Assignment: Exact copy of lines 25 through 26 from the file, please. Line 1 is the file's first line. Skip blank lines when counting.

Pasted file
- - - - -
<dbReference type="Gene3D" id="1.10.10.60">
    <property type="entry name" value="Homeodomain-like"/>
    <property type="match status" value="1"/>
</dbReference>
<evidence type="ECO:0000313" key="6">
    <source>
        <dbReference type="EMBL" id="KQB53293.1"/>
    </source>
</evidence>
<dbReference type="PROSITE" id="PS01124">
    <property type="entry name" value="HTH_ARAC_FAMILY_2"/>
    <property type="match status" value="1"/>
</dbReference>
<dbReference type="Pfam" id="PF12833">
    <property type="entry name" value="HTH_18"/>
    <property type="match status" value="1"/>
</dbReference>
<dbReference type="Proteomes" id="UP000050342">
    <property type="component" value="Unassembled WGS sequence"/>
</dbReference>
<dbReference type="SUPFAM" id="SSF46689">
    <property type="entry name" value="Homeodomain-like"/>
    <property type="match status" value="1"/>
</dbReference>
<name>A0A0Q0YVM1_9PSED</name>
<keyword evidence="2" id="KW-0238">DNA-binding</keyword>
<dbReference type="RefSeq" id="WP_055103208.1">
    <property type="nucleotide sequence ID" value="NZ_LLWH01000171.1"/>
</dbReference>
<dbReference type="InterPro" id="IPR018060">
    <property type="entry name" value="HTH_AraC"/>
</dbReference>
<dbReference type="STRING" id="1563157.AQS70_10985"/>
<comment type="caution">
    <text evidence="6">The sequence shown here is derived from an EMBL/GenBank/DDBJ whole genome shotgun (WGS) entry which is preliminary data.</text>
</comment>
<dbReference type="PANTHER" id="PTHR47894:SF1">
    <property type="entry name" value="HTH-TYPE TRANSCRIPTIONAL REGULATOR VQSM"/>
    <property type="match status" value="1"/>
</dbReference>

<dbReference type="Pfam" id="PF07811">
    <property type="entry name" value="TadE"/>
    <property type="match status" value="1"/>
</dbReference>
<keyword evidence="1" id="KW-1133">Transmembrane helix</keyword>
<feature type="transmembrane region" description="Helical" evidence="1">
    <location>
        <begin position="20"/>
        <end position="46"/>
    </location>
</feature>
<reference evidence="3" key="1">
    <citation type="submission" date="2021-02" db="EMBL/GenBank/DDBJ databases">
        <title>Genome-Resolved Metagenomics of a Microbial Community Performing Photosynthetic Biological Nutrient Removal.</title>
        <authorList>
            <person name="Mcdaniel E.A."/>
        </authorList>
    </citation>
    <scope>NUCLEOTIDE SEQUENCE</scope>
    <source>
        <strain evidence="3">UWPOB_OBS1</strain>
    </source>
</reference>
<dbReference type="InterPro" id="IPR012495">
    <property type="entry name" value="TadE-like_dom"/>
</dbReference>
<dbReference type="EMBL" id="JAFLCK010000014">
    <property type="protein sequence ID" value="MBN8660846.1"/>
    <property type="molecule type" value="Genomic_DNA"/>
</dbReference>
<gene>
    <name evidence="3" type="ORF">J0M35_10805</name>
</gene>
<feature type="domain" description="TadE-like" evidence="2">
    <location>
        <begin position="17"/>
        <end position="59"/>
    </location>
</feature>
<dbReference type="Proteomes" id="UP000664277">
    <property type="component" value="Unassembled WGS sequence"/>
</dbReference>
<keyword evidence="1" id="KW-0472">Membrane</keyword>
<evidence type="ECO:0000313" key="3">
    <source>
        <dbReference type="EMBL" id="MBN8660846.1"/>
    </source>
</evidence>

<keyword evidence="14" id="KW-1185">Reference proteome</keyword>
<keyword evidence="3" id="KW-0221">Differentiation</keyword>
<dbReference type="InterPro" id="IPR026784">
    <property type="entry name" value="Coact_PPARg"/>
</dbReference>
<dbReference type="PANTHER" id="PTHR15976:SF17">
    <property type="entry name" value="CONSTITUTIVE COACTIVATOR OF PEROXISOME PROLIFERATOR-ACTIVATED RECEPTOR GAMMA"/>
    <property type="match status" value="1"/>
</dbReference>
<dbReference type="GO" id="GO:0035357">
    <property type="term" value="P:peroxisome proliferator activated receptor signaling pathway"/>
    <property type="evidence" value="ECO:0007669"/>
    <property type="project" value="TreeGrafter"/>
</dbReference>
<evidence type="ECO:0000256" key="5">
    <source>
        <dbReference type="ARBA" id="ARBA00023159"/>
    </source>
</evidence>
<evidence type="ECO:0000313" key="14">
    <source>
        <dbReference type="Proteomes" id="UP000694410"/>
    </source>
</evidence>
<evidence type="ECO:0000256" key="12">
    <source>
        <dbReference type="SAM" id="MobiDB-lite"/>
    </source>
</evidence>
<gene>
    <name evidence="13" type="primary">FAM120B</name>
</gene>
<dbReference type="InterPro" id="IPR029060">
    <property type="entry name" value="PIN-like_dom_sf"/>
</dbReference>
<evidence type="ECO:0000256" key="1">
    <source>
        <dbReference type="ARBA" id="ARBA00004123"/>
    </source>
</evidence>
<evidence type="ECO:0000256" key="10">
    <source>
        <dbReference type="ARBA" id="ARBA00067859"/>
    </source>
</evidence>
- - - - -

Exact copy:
<name>A0A0Q0YVM1_9PSED</name>
<keyword evidence="2" id="KW-0238">DNA-binding</keyword>